Affordable housing

Affordable housing is housing which is deemed affordable to those with a median household income or below as rated by the national government or a local government by a recognized housing affordability index. Most of the literature on affordable housing refers to mortgages and number of forms that exist along a continuum from emergency shelters, to transitional housing, to non-market rental (also known as social or subsidized housing), to formal and informal rental, indigenous housing, and ending with affordable home ownership.

Determining housing affordability is complex and the commonly used housing-expenditure-to-income-ratio tool has been challenged. In the United States and Canada, a commonly accepted guideline for housing affordability is a housing cost that does not exceed 30% of a household's gross income. Canada, for example, switched to a 25% rule from a 20% rule in the 1950s. In the 1980s this was replaced by a 30% rule. India uses a 40% rule.

The most common approach to measure the affordability of housing has been to consider the percentage of income that a household spends on housing expenditures. Another method of studying affordability looks at the regular hourly wage of full-time workers who are paid only the minimum wage (as set by their local, regional, or national government). The hope is that full-time workers will be able to afford at least a small apartment in the area where they work. Some countries look at those living in relative poverty, which is usually defined as making less than 60% of the median household income. In their policy reports, they consider the presence or absence of housing for people making 60% of the median income.

Many U.S. studies, for example, focus primarily on the median cost of renting a two-bedroom apartment in a large apartment complex for a new tenant. These studies often lump together luxury apartments and slums, as well as desirable and undesirable neighborhoods. While this practice is known to distort the true costs, it is difficult to provide accurate information for the wide variety of situations without the report being unwieldy.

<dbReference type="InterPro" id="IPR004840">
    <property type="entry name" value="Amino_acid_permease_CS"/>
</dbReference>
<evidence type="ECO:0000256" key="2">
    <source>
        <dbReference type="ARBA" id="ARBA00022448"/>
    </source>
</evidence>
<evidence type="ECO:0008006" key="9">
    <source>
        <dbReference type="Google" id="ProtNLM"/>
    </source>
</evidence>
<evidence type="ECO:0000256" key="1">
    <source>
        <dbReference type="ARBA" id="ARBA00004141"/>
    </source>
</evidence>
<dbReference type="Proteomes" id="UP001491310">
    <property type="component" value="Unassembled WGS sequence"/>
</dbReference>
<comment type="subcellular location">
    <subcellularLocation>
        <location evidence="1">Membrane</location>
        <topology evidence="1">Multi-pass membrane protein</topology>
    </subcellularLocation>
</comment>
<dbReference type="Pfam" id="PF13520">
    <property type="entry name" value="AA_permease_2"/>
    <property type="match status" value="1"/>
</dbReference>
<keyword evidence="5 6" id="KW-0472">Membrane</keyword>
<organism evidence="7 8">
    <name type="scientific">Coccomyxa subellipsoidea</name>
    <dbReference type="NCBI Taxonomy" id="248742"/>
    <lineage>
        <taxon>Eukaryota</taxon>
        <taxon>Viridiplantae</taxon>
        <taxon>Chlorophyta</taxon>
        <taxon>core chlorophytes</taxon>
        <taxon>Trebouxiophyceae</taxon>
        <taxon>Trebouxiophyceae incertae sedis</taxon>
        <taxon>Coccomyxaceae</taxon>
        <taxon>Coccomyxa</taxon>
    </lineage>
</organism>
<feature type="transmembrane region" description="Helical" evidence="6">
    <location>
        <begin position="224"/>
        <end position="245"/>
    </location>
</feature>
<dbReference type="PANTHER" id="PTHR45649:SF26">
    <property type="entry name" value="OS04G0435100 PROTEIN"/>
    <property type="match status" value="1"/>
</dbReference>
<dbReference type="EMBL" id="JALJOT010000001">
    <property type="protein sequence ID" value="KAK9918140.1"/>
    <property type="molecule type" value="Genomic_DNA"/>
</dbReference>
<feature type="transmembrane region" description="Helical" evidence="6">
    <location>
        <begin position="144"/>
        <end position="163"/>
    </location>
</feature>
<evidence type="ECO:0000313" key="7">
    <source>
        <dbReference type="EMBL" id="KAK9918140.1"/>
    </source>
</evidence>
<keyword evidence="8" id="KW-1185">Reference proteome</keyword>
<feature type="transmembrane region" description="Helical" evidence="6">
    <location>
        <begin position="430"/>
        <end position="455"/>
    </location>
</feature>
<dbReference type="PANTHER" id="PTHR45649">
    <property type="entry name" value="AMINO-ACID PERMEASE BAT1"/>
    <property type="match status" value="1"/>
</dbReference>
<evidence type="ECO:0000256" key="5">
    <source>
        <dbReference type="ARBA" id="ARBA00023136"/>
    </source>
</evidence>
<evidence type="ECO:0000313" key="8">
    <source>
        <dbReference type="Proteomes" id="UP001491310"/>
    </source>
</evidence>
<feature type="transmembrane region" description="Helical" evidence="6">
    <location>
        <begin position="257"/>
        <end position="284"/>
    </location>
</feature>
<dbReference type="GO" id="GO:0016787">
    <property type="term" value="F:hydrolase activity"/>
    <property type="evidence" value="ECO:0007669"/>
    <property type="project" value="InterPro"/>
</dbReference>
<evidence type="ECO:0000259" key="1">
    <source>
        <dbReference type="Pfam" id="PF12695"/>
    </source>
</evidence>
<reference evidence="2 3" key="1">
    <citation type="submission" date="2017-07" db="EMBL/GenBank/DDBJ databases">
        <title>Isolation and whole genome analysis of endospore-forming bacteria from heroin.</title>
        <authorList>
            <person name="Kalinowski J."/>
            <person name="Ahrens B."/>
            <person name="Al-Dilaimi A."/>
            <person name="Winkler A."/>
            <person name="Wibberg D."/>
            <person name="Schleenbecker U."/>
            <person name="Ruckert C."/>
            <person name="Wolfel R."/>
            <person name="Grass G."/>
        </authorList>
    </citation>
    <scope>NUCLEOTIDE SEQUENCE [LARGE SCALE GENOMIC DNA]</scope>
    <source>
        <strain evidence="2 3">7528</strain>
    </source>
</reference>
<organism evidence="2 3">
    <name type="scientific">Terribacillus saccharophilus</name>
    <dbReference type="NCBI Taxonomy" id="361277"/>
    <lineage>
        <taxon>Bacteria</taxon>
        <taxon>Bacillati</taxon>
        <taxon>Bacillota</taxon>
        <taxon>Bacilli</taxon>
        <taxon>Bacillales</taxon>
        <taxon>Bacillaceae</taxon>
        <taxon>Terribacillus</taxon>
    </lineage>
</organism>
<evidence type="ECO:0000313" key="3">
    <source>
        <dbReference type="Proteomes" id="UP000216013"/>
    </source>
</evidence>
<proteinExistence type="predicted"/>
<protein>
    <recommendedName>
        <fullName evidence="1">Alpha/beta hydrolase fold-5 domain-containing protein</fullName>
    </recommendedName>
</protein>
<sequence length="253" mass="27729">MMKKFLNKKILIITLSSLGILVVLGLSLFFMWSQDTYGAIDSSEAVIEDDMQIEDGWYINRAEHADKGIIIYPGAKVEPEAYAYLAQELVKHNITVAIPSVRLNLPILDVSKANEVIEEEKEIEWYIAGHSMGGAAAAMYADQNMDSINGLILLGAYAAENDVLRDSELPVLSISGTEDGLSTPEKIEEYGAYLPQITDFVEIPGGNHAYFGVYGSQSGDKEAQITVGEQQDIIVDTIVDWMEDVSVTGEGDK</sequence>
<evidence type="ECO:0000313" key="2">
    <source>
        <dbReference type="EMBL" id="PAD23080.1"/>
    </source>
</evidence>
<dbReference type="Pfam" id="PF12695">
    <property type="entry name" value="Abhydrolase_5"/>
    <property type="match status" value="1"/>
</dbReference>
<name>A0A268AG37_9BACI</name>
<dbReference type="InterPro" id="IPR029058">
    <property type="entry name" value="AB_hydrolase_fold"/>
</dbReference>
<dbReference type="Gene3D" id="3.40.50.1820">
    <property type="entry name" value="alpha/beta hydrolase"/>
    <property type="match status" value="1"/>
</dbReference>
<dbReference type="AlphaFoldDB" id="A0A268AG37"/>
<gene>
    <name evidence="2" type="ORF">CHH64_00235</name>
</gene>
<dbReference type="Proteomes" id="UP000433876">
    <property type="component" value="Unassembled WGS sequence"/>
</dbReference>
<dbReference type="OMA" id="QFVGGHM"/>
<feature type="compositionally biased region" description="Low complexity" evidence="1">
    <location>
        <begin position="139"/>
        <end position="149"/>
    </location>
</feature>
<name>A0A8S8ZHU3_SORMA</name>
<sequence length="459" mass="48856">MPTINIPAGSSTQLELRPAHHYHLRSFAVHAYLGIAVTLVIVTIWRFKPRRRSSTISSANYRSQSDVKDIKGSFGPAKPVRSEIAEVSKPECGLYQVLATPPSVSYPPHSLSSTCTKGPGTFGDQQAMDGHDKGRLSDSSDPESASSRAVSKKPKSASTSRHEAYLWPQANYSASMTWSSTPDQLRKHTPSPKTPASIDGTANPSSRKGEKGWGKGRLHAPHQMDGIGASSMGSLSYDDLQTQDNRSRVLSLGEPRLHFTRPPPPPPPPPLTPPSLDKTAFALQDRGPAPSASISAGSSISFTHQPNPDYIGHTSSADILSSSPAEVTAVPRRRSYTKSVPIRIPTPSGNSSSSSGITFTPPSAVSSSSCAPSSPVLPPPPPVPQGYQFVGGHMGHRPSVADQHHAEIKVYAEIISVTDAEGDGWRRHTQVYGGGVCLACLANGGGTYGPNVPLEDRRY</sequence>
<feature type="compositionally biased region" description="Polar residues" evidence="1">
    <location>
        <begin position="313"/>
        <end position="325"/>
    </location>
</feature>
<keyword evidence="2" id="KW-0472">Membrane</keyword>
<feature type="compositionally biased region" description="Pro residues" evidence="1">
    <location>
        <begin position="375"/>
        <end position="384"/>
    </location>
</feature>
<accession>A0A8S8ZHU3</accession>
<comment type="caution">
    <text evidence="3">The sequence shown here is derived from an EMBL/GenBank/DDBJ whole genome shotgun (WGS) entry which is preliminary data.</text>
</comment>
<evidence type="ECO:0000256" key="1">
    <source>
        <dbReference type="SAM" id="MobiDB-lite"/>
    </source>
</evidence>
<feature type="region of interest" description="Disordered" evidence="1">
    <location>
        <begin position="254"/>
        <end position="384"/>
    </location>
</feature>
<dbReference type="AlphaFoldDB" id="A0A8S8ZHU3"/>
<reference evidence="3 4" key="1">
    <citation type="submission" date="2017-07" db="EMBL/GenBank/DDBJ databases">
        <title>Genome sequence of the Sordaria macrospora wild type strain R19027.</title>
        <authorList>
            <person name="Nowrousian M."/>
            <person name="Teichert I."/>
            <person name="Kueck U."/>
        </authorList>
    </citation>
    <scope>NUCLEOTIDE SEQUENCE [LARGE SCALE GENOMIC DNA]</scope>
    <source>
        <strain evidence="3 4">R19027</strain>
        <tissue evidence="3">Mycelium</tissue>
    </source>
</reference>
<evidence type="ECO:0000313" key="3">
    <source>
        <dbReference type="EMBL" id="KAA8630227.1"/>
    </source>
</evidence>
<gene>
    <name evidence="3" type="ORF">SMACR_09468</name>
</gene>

The majority of the more than seven billion people on earth now live in cities (UN). There are more than 500 city regions of more than one million inhabitants in the world. Cities become megacities become megalopolitan city regions and even "galaxies" of more than 60 million inhabitants. The Yangtze Delta-Greater Shanghai region now surpasses 80 million. Tokyo-Yokohama adjacent to Osaka-Kobe-Kyoto have a combined population of 100 million. Rapid population growth leads to increased need for affordable housing in most cities. The availability of affordable housing in proximity of mass transit and linked to job distribution has become severely imbalanced in this period of rapid regional urbanization and growing density convergence.

In some countries, the market has been unable to meet the growing demand to supply housing stock at affordable prices. Although demand for affordable housing, particularly rental housing that is affordable for low and middle income earners, has increased, the supply has not. Potential home buyers are forced to turn to the rental market, which is also under pressure. An inadequate supply of housing stock increases demand on the private and social rented sector, and in worse case scenarios, homelessness.

In both large metropolitan areas and regional towns where housing prices are high, a lack of affordable housing places local firms at a competitive disadvantage. They are placed under wage pressures as they attempt to decrease the income/housing price gap. Key workers have fewer housing choices if prices rise to non-affordable levels. Variations in affordability of housing between areas may create labour market impediments.

A household's inhabitants must decide whether to pay more for housing to keep commuting time and expense low, or to accept a long or expensive commute to obtain "better" housing. The absolute availability of housing is not generally considered in the calculation of affordable housing. In a depressed or sparsely settled rural area, for example, the predicted price of the canonical median two-bedroom apartment may be quite easily affordable even to a minimum-wage worker if only any apartments had ever been built. Some affordable housing prototypes include Nano House and Affordable Green Tiny House Project.

 

 


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